On September 19, 2014, the Pennsylvania Commonwealth Court ruled that Pennsylvania subdivisions, as they are indicated in Section 301.1 (a) of the Local Tax Enabling Act, 53 P.S. Section 6924. 101 et seq. (hereinafter, the “Act”), may not impose a business privilege tax not only on rental real estate businesses but also any business involved with leasing any type of property. Those subdivisions, as described in Section 301.1 (a), are second class and second class A cities; third class cities; boroughs; towns; townships of the first and second classes; and school districts of the second, third and fourth classes (including in all cases independent school districts).
In Fish v. Twp. Of Lower Merion, Fish v. Twp. Of Lower Merion, , Pa. CommW. A.3d (2014), the Commonwealth Court agreed the Act prohibits any tax on leases or lease transactions, whether it is a direct tax on a lease or an indirect tax on the privilege of engaging in a leasing business. The Act is the Pennsylvania statute allowing the subdivisions specified above to impose local business taxes. Specifically, these subdivisions:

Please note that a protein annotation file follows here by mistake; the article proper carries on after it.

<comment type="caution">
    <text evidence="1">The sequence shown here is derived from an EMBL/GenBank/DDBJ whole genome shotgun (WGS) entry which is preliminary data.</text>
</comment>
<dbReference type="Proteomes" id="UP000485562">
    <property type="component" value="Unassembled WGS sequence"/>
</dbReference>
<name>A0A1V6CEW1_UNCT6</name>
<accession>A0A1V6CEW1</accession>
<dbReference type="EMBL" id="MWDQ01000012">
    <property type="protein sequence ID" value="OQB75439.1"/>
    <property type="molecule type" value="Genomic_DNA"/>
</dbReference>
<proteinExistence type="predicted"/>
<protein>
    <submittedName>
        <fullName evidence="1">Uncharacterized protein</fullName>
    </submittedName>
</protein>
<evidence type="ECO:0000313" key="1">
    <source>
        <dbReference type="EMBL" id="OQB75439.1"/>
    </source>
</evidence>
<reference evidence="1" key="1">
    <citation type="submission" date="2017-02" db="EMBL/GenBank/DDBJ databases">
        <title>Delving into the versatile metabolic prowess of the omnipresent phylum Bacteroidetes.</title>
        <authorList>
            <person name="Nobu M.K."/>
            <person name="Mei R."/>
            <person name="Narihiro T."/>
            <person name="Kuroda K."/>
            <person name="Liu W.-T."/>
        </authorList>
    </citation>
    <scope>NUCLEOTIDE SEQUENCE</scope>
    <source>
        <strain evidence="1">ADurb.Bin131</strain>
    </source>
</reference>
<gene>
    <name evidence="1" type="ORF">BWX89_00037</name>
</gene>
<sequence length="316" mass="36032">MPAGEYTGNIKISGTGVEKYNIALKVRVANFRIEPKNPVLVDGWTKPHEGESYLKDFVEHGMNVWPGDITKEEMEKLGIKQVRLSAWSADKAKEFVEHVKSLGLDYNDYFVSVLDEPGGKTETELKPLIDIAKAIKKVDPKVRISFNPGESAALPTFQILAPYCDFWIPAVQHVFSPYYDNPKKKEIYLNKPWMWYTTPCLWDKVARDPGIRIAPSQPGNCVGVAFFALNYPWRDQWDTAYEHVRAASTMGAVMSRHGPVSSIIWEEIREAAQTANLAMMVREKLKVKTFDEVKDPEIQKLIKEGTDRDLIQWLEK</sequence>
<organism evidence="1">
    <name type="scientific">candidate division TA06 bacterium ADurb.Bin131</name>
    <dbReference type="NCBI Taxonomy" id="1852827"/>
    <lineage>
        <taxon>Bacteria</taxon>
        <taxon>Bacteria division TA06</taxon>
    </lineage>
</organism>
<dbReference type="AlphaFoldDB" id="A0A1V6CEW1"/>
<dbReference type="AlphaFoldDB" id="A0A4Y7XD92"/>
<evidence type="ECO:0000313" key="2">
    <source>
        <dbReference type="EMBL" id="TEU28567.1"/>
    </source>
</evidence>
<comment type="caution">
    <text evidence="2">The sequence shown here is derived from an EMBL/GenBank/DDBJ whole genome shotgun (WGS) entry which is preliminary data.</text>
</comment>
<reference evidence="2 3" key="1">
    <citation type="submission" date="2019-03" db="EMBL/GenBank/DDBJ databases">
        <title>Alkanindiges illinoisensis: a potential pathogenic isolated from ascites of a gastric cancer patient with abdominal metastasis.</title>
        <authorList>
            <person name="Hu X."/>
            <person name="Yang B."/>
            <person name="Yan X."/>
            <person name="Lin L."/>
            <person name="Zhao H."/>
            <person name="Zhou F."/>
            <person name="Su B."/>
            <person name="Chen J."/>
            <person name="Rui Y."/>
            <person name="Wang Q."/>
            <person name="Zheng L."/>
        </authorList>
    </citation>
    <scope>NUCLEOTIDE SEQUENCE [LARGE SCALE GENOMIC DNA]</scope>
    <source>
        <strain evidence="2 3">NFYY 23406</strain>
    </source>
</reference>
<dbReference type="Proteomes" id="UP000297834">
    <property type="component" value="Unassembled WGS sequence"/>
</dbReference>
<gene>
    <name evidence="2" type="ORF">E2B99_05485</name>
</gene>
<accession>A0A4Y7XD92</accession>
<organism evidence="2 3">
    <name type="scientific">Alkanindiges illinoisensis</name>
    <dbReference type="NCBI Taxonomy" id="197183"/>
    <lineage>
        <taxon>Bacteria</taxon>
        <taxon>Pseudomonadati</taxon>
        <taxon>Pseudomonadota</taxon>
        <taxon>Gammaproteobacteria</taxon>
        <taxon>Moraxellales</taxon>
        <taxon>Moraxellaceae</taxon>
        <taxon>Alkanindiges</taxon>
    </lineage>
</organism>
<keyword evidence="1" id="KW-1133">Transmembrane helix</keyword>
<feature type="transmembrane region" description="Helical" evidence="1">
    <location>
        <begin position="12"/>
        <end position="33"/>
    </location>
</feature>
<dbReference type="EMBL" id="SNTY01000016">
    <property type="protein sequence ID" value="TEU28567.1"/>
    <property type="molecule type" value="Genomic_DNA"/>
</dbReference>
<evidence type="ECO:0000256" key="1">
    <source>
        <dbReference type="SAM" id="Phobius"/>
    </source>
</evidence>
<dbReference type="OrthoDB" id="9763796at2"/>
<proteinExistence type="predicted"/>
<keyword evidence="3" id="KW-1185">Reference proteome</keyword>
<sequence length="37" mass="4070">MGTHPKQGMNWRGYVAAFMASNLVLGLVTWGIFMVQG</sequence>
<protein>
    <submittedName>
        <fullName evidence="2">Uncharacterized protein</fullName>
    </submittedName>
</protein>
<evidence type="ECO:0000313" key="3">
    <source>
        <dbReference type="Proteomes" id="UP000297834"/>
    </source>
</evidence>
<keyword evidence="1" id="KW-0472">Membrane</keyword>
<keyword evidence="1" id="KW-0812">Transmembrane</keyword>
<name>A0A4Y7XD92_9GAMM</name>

In their discretion, by ordinance or resolution, for general revenue purposes, levy, assess and collect or provide for the levying, assessment and collection of such taxes as they shall determine on persons, transactions, occupations, privileges, subjects and personal property within the limits of such political subdivisions and upon the transfer of real property, or of any interest in real property, situate within the political subdivision levying and assessing the tax, regardless of where the instruments making the transfers are made, executed or delivered… 53 P.S. Section 6924.301(a).